I constructed a full life removed from dwelling. 2020 made me transfer again
When Madison Michael moved to Portland, Oregon in March to be closer to her 83-year-old father, she didn’t expect it to be a permanent proposition. But she brought a few things from her apartment in San Francisco, just in case: a great-grandfather’s luggage rack that she uses as a bar, a one-line drawing of a man in a top hat by an artist she loves. She calls the portrait Leroy. “I brought Leroy with me and he feels at home,” she says.
2020 should be a wide open year for Michael, 30. She had just sold her stake in Merchant Roots restaurant in San Francisco and was excited to see what her next adventure would be.
Then … well, we all know what happened next.
Now she’s fully furnished apartments in Portland and San Francisco, trying to figure out the shape of her life. “I’m lucky to now have two places to call home, but at the same time I don’t feel like either place is really home,” she says. “All of the expectations I had about where I was physically or who I wanted to be do not match. There was a lot of mental gymnastics to calm me down. “
This year has pushed many of us past our breaking points. Some of us – who have the privilege of working remotely or taking time off, who have the resources to store our belongings and travel, who have no family or other obligations to establish us – have made radical changes to ours made life. Changes we could never have imagined in January, like moving to our hometowns because we are now aware of our parents’ mortality, or moving south because the darkness of winter feels like a burden on our everyday lives Depression cannot sustain or escape nature because it’s the only place we can forget about it (gestures on everything). Without the usual baggage that anchors us – office jobs, dinners with friends, gyms, nightlife – we had to ask ourselves if the life we built still made sense.
When I rented a tiny apartment in New York’s SoHo neighborhood in January 2018, the whole point was that I was never there. I went to work, then I went to happy hour or yoga or pottery class or dinner with friends. On the days I was home, I appreciated the silence. Then suddenly all I had was silence.
In late March, I fled to my hometown of Seattle to be quarantined with my family.
When I returned to New York in July, I had to admit that my previously full life was gone. The office was a distant memory. My yoga studio is permanently closed. The pottery class was canceled and my cozy apartment now felt claustrophobic. I finally admitted that New York didn’t feel at home anymore.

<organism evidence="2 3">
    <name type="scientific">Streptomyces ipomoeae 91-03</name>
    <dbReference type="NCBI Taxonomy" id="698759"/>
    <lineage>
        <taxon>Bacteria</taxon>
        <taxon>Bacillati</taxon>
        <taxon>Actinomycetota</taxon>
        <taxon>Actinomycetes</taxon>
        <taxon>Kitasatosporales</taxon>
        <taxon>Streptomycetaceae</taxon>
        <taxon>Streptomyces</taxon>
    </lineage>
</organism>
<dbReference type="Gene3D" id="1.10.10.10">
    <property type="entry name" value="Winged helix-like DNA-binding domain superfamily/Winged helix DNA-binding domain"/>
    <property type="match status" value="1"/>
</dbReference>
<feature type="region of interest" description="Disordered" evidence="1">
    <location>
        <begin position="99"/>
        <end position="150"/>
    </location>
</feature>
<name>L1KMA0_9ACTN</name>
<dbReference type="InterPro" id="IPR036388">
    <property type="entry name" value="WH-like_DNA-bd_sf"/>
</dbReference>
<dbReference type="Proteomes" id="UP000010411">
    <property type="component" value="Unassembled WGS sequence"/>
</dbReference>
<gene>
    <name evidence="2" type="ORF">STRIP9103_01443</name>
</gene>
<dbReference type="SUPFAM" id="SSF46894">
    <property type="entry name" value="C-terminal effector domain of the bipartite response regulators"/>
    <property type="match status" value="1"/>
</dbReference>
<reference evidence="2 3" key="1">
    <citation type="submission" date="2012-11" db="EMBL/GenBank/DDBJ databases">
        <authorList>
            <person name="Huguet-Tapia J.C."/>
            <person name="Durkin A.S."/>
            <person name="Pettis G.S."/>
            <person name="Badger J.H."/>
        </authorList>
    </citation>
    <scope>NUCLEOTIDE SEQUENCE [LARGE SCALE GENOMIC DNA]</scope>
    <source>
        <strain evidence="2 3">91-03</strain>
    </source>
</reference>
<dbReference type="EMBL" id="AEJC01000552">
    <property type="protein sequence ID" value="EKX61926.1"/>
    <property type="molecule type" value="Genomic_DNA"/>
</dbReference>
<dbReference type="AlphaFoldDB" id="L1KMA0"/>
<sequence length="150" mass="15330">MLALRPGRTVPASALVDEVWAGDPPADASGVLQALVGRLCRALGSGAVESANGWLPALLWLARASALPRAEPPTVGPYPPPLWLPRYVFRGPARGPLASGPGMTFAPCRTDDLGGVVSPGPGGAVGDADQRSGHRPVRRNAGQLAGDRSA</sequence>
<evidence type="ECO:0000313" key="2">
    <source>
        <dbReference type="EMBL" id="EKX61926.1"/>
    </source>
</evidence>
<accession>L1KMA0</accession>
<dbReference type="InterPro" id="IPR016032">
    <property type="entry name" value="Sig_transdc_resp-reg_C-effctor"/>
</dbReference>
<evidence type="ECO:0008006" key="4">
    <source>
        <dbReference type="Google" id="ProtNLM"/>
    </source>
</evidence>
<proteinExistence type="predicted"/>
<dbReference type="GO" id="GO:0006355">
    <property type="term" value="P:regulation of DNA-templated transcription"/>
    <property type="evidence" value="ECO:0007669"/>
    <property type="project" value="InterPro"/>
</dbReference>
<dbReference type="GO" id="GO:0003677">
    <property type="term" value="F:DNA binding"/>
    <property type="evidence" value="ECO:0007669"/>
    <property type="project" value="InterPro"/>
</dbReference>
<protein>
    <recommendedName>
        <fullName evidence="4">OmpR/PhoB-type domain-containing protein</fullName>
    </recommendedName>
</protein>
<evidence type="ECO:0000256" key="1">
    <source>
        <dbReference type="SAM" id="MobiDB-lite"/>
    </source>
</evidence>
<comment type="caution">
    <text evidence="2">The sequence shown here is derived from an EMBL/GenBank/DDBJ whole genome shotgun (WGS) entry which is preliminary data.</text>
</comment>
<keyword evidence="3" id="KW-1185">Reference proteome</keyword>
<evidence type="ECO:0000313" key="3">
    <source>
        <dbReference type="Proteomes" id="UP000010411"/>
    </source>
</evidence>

Home is an elusive term that changes as we grow, says Clare Marcus, a retired professor of architecture at UC Berkeley. In the mid-1970s and 1980s, she asked more than 60 Bay Area residents what their homes meant to them in her book, The House as a Mirror of Self. People have strong emotional ties to their homes, she found. She hypothesized that people’s significant physical environments might be as important to their psychological development as their relationships with people. People’s homes consciously or unconsciously show their emotional state, which in turn affects how they feel in their homes.
That was long before the pandemic, which Marcus believes radically changed the way we think about home. Suddenly they are jobs and schools – all at once.
“It causes some stress for people,” says Marcus. Most people have designed their living spaces knowing that they can move some of their needs to other, more suitable, settings such as offices and gyms. Now the house is doing all the heavy lifting to meet those needs for everyone who lives there. People “get by,” says Marcus, “but it’s not easy.”
For some, the idea of being home all the time made them itch so much that they gave up the concept entirely for a while. They spend the winter surfing in Mexico or go on road trips for months through national parks like Kate James. James lived in New York, stored her things, and spent most of the spring and summer in her friend’s Potrero Hill home, which had a large deck and a view of the bay. “At the time, it was like the epitome of serenity and calm that emerged from the chaos in New York in March,” she says.
Then the fires struck and San Francisco’s dreamy prospects were shrouded in smoke. At this point, James and her boyfriend decided to take friends on a three-month road trip through the national parks to the west. I caught up with them in southwest Utah. She had just returned to live with friends after an unexpectedly long stay in Wyoming, where her boyfriend came down with COVID-19. They were quarantined in a two bedroom apartment for a couple of weeks when he recovered and she made sure she was clear.
Despite the stress of COVID infection, the lack of a home base, and total uncertainty about the future, James feels in the right place for the moment. “I really needed this change of scene,” she says. “Even the hassle of packing the car and driving (from national park to national park) is a relief when you are stuck in the four walls of your mind for so many months.”
I had my own much-needed scene change recently. After admitting that New York no longer met my needs, I decided to return to my first home, Seattle, where most of my family still lives and where I can find the nature I desperately longed for. I’m with my parents while I figure out what my life should be like here. It is confusing to be back in my nursery surrounded by items from my past while my current life waits in a storage unit in New York. But in a deeper way, for the first time since February, I feel right where I’m supposed to be.
Anna Roth is a freelance writer. Email: [email protected]